1. Let God be praised for his goodness. This is the pepper-corn of acknowledgment, which he demands, and expects, of us; and how frequently does the writer of the 107th Psalm, in which the displays of divine bounty are enumerated, exclaim, "O that men would praise the Lord for his goodness!" Alas! that ungrateful man should need to be repeatedly urged to this reasonable and pleasant duty!

Let us not be satisfied with a general view of the goodness of God. Let every one of us review the blessings of God to him in particular. "Bless the Lord, O my soul, and all that is within me, bless his holy name! Bless the Lord, O my soul, and forget not all his benefits; who forgiveth all thine iniqui

ties; who healeth all thy diseases; who redeemeth thy life from destruction, who crowneth thee with

loving-kindness and tender mercies.” Let each re

cord his own history, and trace the streams of mercy in his infancy, childhood, and youth: in the tender cares of parents, now perhaps numbered with the dead; in the advantages of early education, and salutary restraint; in preservation from the disorders of infancy; in deliverance from some threatening danger. How many thousand times has thy table been spread with the good creatures of God! how many refreshing and comfortable meals hast thou enjoyed! how many thousand nights of safe and comfortable repose! how often has he restored thee from pain and sickness! what favourable turns took place in thy affairs! but time would fail to enumerate all his benefits, O forget not all his benefits!

2. If such be the goodness of God, how base is the ingratitude of man! so God himself complains. "The ox knoweth his owner, and the ass his master's crib; but Israel doth not know, my people doth not consider." The goodness of God is awfully abused by sinners. The goodness of God should excite the love of our hearts, and secure the obedience of our lives; but how is it perverted by sin! how is it abused to the purposes of luxury, of lewdness, of intemperance, of sabbath-breaking! How do men, like Jeshurun of old, wax fat, and kick against God; and thus, the bounties of Providence are turned into weapons of rebellion against their Giver, and instruments of destruction to themselves. "Do ye

thus requite the Lord?" Is it thus, that "thou despisest the riches of his goodness, not knowing that the goodness of God leadeth thee to repentance?" But this cannot be done with impunity. God observes with a severe eye, and he will revenge with a heavy arm, the abuses of his kindness.

3. On the contrary, Let the goodness of God attract our hearts, and engage them to adore, love, obey, and trust in him. "How great is his goodness! how

great is his beauty! He is infinitely worthy to be supremely loved. Among men, the shadow of his goodness excites our esteem, and "for a good man, possibly some would even dare to die." But the supreme Good demands our supreme regard. Let his name be adored ;-let his worship be our delight; let his praise be our employ ;-let his commandments be our rule ;-let his goodness encourage us to pray;-let his goodness invite us to trust in him, for "the Lord is good, he is a strong-hold in the day of trouble." He who gave us Christ, will withhold no good thing from them that love him. "O taste and see that the Lord is good! blessed is the man that trusteth in him." "O praise the Lord, for he is good; sing praises unto his name, for it is pleasant!"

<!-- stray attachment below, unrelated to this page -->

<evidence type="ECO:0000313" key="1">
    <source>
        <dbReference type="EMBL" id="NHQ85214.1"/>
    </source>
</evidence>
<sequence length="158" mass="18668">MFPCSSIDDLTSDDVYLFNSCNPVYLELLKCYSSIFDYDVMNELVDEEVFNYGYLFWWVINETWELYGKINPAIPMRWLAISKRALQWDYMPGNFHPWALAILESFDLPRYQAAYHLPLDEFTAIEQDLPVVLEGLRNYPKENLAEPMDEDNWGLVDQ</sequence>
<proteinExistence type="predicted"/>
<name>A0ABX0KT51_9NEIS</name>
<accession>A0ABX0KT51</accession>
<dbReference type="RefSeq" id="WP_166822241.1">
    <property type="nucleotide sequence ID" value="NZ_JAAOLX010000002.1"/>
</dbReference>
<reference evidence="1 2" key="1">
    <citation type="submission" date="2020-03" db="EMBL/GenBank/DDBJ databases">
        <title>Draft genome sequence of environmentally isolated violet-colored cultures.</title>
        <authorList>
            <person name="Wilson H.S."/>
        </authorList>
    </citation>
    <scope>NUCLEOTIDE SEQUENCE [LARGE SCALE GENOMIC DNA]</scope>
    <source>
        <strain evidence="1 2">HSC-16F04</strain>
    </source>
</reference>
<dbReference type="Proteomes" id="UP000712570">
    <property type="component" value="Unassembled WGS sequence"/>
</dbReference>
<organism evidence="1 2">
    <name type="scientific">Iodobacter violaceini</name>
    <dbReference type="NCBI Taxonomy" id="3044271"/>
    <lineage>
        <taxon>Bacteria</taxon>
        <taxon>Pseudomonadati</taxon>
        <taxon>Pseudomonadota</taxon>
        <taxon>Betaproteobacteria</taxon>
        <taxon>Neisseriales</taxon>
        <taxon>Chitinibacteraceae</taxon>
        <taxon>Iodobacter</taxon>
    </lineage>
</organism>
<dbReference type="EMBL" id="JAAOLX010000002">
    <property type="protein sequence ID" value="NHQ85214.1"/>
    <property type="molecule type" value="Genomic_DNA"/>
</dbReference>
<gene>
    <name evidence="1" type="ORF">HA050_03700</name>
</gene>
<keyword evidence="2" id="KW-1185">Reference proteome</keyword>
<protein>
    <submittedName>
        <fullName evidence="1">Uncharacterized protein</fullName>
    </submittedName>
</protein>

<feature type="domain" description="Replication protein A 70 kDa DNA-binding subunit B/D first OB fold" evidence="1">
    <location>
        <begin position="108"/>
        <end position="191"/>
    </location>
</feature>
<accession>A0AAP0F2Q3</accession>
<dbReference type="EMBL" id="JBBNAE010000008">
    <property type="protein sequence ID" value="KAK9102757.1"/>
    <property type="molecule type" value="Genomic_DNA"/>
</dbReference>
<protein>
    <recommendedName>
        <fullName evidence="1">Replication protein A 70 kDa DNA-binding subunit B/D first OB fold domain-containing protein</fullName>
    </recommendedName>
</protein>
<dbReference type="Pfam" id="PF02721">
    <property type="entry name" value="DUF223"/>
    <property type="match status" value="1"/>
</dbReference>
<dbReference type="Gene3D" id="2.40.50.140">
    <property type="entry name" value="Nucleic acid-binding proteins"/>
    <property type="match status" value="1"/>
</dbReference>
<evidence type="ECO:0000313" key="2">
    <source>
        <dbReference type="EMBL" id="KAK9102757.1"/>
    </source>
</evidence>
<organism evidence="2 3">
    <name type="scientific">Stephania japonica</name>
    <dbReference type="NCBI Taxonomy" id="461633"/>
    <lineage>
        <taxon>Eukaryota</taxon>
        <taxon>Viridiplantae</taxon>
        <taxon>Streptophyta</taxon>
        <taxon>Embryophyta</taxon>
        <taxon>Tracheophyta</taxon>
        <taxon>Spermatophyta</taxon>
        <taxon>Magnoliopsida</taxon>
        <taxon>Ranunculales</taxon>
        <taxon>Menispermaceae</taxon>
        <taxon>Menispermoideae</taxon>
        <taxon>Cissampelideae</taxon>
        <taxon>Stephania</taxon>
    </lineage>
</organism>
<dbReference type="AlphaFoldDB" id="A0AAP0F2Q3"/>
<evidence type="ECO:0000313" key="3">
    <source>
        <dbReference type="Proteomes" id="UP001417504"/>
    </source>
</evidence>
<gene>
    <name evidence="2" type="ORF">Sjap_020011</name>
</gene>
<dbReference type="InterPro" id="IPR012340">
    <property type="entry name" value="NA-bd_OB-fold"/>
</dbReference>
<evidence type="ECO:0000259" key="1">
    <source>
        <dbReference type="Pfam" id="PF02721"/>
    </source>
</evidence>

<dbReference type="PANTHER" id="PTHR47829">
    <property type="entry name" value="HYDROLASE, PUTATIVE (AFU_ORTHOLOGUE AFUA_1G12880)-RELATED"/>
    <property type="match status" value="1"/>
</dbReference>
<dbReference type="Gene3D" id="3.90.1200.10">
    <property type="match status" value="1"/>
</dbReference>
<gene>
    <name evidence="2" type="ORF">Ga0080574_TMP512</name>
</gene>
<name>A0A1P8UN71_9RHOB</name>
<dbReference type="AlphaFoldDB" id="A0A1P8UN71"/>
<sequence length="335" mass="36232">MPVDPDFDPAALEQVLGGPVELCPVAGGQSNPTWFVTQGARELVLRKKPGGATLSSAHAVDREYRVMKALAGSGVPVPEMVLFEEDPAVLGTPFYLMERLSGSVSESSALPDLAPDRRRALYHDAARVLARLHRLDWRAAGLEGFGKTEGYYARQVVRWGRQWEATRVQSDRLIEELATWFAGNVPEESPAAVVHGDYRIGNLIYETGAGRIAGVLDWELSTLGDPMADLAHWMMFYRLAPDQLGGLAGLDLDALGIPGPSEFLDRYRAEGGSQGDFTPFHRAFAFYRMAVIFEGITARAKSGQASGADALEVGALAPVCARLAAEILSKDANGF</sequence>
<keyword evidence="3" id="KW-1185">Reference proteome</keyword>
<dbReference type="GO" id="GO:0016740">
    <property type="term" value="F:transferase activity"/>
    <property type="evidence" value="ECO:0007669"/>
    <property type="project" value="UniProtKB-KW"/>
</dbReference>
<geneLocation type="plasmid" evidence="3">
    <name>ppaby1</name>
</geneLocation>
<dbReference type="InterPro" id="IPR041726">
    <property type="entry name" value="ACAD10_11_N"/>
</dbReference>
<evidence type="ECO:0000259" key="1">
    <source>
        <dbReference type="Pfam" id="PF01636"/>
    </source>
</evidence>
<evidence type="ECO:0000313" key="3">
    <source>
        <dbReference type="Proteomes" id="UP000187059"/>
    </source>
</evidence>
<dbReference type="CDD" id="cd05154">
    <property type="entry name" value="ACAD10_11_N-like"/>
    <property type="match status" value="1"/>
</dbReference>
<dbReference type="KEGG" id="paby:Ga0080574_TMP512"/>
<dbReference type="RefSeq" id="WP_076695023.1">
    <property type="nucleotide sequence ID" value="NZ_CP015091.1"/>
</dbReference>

4. Let us imitate him. Let us endeavour, in our humble measure, to resemble God in the goodness of his disposition, and to imitate him in acts of kindness to our fellow-men. Sufficient objects will ever surround us: "the poor ye have always with you, and whensoever ye will ye may do them good." "To do good, then, and to communicate, forget not, for with such sacrifices God is well pleased." For this purpose divine Providence permits an inequality among men some have too little; others have somewhat to spare; and it is a high privilege conferred upon any, that they are able and willing to help their neighbours. We ought to remember the saying of our Lord Jesus, "It is more blessed to give than to receive ;" and it is God-like to imitate our Saviour, who "went about doing good." Nor let our favours be confined to the deserving. Our Lord's direction is this: "Bless them that curse you, do good to them that hate you, and pray for them which despitefully use you and persecute you, that ye may be the children of your Father which is in heaven: for he maketh his sun to rise on the evil, and on the good; and sendeth rain on the just and on the unjust." "Let us, therefore, as we have